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Being Bullied

9 November 2017

In Tyneside when I started secondary school I was picked on for being a first year and having a southern accent. Got my head flushed down the toilet on Foggy Friday. Later, I was jumped on for being little and in the wrong place at the wrong time. I was so little it took me until year 9 (3rd year in old money) to get to 5 foot. I was small enough to have the nickname ‘pid’. So, my growth spurt after that was merely something of a late rally. Anyway, in both those cases the perpetrators ‘legged it’ afterwards. For as bullies they weren’t that powerful and needed the make a quick getaway.

I have only been blatantly bullied once. By that I mean aggressively confronted by someone who wasn’t seeking to hide and was unconcerned about being overheard. This was by a local councillor in a town hall corridor. In my work in London and elsewhere, I have friends and colleagues who have experienced similar confrontations.

Now, we have all discussed this with people who say but politicians are basically good people seeking to serve. But that is not a defense, it merely serves as a cover for not dealing with underlying issues. I have many good friends, whom I respect, who are elected politicians, but they should not be above scrutiny.

Now this relates to the #me too movement that is growing and highlighting a real crisis. As a white male, I am not putting my experiences on a par with women and black, minority and ethnic people in our society. They suffer greater, chronic and insidious abuse that needs to be addressed. It is good that people are finding their voice.

My reason for mentioning my experience was to affirm that politics has a problem. The problem is of people in power who believe that they have license, who control the prospects and livelihoods of others, who believe that being elected and having status takes them above normal courtesies and behaviours or even that such aggressive behaviour is the way to get things done. Or it may simply be that they have become accustomed or resigned to this being the way things are around them. I am connecting sexual exploitation with power. It is also the power of patronage and celebrity that has enabled film producers etc. to practice serial exploitation.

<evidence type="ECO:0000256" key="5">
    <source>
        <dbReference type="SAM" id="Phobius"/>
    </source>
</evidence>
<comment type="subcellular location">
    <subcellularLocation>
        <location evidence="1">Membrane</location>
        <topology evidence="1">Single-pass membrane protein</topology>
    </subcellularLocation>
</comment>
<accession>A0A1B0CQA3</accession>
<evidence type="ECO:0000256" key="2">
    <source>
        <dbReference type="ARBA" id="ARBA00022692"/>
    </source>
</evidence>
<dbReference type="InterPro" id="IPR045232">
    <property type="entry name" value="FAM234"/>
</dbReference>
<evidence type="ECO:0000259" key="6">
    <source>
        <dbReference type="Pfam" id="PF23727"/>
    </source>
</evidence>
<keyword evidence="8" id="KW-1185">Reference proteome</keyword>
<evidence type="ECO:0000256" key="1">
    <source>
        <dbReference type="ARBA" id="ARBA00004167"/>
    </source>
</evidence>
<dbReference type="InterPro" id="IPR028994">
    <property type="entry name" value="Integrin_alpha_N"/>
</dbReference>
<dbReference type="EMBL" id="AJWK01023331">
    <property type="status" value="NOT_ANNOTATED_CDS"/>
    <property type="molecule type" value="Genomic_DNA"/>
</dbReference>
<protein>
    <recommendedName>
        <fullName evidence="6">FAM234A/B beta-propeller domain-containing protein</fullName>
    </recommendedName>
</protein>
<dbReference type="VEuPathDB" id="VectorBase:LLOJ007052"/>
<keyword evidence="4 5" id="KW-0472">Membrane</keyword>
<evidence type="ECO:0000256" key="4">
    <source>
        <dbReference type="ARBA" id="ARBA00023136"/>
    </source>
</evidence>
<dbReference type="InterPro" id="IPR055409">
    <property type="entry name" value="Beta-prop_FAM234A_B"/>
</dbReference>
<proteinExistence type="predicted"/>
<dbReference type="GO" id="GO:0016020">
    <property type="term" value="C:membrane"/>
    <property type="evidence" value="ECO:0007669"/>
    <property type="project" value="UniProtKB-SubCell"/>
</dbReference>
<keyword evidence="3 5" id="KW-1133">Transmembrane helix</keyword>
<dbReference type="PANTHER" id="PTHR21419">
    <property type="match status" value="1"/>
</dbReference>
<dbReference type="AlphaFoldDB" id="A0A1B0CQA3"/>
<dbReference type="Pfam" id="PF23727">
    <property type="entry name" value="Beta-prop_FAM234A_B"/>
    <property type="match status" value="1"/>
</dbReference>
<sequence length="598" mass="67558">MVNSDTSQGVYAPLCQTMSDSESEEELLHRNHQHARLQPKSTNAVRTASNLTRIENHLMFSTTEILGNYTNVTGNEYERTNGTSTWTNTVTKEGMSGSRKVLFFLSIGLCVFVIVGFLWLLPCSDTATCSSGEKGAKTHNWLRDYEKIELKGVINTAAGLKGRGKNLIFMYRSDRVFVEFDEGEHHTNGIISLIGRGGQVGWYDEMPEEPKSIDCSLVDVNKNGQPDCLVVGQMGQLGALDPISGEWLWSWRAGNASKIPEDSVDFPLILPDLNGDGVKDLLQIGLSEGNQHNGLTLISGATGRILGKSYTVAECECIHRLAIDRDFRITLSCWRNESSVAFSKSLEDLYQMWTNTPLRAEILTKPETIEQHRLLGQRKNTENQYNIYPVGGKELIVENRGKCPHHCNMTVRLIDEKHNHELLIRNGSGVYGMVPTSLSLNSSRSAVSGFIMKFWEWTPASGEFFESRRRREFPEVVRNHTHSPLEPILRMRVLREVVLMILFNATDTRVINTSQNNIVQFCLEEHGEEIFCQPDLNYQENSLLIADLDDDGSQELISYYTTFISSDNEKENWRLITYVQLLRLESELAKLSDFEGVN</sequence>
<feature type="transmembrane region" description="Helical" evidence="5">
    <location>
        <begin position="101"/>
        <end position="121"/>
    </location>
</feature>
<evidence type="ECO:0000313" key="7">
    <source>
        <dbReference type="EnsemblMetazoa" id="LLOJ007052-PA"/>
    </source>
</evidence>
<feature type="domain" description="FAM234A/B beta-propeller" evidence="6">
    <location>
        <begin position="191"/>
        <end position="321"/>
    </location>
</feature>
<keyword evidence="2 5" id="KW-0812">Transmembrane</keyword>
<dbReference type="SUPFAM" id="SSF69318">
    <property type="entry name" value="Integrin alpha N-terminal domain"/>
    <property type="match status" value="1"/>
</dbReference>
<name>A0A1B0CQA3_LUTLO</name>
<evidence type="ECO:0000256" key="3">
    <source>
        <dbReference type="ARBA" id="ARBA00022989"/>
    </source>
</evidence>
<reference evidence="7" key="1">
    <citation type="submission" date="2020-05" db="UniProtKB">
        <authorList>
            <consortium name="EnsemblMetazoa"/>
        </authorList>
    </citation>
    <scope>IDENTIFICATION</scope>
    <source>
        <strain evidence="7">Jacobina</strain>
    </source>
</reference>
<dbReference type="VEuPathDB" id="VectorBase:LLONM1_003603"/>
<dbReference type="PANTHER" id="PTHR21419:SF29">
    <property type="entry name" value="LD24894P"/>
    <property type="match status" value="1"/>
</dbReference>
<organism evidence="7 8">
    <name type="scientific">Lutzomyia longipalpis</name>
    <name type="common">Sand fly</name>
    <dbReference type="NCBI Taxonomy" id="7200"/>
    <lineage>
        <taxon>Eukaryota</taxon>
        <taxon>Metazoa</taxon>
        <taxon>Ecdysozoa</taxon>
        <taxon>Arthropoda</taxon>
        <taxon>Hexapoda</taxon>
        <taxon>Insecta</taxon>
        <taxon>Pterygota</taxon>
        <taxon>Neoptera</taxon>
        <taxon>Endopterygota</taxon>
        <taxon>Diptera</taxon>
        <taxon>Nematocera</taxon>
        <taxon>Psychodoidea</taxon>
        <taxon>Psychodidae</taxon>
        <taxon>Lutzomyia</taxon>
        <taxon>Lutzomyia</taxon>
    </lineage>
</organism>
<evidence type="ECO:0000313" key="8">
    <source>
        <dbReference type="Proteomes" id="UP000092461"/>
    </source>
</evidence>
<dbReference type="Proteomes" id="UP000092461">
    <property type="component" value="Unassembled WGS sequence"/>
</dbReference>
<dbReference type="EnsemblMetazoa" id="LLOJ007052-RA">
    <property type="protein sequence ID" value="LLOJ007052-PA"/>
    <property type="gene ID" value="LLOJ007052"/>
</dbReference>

Churches are not immune from exploitation at the hands of leaders. So we have a common problem of power.
We have a situation where sexual temptation and exploitation is widespread and needs to be tackled by policies, monitoring and training. We do need mechanisms for protecting people and hearing concerns. But deeper than that we must address power; we must consider who we value, people especially those who serve rather than rule and those who are weaker; we must seek to build different cultures in politics, the arts and in many other spheres of society. This is a matter of values, education and support for all.

I write this after political leaders have met to agree actions and we have learnt of the death of welsh cabinet minister Carl Sargeant. This says to me that immediate headline reactions are being made to calm a crisis and address media attention. But the culture and values are not securely in place.

Whilst high profile leaders can still make ‘shoot from the hip comments’ which betray their values and attitudes we cannot be confident that things have changed. Politics, the arts, faith and other spheres and structures in society matter. So, what do we do? Educate, value the sphere of society more than the people at the top, respect our leaders as servants not patrons. And in the short term, when new practices are drawn up in Westminster, Hollywood and elsewhere check them not by what the authors of policies say but by how those on the receiving end respond. Some once said – the first shall be last and the last first.

Graham Brownlee, November 2017

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